Juror need for cognition and sensitivity to methodological flaws in expert evidence
Two studies investigated the influence of juror need for cognition on the systematic and heuristic processing of expert evidence. U.S. citizens reporting for jury duty in South Florida read a 15-page summary of a hostile work environment case containing expert testimony. The expert described a study she had conducted on the effects of viewing sexualized materials on men's behavior toward women. Certain methodological features of the expert's research varied across experimental conditions. In Study 1 (N = 252), the expert's study was valid, contained a confound, or included the potential for experimenter bias (internal validity) and relied on a small or large sample (sample size) of college undergraduates or trucking employees (ecological validity). When the expert's study included trucking employees, high need for cognition jurors in Study 1 rated the expert more credible and trustworthy than did low need for cognition jurors. Jurors were insensitive to variations in the study's internal validity or sample size. Juror ratings of plaintiff credibility, plaintiff trustworthiness, and study quality were positively correlated with verdict. In Study 2 (N = 162), the expert's published or unpublished study (general acceptance) was either valid or lacked an appropriate control group (internal validity) and included a sample of college undergraduates or trucking employees (ecological validity). High need for cognition jurors in Study 2 found the defendant liable more often and evaluated the expert evidence more favorably when the expert's study was internally valid than when an appropriate control group was missing. Low need for cognition jurors did not differentiate between the internally valid and invalid study. Variations in the study's general acceptance and ecological validity did not affect juror judgments. Juror ratings of expert and plaintiff credibility, plaintiff trustworthiness, and study quality were positively correlated with verdict. The present research demonstrated that the need for cognition moderates juror sensitivity to expert evidence quality and that certain message-related heuristics influence juror judgments when ability or motivation to process systematically is low. ^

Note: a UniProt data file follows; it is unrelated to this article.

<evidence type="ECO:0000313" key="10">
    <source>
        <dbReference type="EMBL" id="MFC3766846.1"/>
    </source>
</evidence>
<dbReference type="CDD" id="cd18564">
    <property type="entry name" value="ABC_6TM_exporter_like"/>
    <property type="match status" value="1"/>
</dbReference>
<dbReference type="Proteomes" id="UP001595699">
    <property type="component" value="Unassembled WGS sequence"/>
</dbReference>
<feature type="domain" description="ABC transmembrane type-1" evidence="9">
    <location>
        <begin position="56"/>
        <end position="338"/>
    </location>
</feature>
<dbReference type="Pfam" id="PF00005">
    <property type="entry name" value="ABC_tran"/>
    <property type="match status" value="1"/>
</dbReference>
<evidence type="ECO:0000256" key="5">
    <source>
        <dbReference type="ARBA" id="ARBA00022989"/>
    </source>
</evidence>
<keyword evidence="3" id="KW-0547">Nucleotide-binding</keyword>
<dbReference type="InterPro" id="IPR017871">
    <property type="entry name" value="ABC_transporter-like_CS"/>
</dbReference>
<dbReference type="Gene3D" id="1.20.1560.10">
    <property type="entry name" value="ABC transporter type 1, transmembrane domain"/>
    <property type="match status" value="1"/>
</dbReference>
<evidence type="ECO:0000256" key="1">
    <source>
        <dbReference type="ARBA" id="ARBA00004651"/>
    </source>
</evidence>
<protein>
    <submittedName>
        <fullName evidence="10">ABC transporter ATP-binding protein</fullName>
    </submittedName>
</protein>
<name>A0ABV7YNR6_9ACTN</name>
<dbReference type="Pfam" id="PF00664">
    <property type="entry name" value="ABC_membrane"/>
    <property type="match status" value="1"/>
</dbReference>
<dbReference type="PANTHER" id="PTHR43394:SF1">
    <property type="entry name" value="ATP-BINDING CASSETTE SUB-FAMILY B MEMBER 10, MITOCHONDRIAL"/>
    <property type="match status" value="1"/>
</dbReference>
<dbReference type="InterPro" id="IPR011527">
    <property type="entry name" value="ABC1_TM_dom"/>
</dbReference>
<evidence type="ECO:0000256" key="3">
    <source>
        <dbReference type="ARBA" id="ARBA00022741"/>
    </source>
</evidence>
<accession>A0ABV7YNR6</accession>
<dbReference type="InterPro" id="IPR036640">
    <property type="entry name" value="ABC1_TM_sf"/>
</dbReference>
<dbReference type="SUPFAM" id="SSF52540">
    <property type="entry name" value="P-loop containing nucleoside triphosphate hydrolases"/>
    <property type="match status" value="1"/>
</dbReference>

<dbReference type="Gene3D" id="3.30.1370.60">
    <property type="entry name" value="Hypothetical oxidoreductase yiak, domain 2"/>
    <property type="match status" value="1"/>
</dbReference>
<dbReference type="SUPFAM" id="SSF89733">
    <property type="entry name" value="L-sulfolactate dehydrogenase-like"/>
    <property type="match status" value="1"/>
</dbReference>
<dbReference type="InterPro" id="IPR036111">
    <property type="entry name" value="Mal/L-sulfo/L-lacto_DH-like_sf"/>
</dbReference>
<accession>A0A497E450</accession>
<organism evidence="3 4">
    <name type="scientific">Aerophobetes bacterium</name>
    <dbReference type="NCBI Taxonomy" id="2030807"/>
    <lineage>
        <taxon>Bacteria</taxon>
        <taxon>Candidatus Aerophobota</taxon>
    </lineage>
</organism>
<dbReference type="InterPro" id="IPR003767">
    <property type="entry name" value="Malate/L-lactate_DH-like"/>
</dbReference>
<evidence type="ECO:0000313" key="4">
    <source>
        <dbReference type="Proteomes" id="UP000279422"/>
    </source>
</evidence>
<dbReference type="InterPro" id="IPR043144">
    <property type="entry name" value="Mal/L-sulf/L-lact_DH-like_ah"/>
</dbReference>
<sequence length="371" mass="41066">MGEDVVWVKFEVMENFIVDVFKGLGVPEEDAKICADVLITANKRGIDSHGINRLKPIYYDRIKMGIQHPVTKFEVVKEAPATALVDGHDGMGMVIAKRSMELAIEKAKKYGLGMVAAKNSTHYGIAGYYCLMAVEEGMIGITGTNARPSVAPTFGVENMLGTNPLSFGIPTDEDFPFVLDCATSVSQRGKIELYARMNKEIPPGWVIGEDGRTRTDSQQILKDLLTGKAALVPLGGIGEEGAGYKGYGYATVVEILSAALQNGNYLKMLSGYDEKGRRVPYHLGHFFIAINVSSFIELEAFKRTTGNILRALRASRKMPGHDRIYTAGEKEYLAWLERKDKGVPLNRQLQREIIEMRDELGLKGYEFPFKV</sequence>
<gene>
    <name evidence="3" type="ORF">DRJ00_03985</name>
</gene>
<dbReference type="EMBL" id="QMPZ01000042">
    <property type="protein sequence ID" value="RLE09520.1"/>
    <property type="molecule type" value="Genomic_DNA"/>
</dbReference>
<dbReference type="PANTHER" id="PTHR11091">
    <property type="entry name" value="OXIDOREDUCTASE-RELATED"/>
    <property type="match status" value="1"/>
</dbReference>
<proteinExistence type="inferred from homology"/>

Bradley David McAuliff,
"Juror need for cognition and sensitivity to methodological flaws in expert evidence"
(January 1, 2000).
ProQuest ETD Collection for FIU.